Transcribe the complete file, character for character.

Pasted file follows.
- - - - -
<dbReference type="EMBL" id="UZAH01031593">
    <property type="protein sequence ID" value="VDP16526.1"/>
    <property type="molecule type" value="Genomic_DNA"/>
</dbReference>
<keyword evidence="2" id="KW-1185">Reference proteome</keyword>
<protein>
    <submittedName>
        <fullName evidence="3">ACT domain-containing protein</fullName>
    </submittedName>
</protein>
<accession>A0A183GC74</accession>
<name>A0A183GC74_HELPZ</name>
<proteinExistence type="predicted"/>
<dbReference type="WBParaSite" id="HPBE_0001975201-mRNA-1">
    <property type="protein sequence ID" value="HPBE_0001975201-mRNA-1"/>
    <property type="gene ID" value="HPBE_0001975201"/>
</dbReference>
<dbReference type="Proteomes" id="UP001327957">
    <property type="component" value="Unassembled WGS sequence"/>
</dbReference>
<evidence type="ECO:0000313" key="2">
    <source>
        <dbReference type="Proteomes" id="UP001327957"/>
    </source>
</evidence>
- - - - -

<dbReference type="EMBL" id="UZAH01031593">
    <property type="protein sequence ID" value="VDP16526.1"/>
    <property type="molecule type" value="Genomic_DNA"/>
</dbReference>
<keyword evidence="2" id="KW-1185">Reference proteome</keyword>
<protein>
    <submittedName>
        <fullName evidence="3">ACT domain-containing protein</fullName>
    </submittedName>
</protein>
<accession>A0A183GC74</accession>
<name>A0A183GC74_HELPZ</name>
<proteinExistence type="predicted"/>
<dbReference type="WBParaSite" id="HPBE_0001975201-mRNA-1">
    <property type="protein sequence ID" value="HPBE_0001975201-mRNA-1"/>
    <property type="gene ID" value="HPBE_0001975201"/>
</dbReference>
<dbReference type="Proteomes" id="UP001327957">
    <property type="component" value="Unassembled WGS sequence"/>
</dbReference>
<evidence type="ECO:0000313" key="2">
    <source>
        <dbReference type="Proteomes" id="UP001327957"/>
    </source>
</evidence>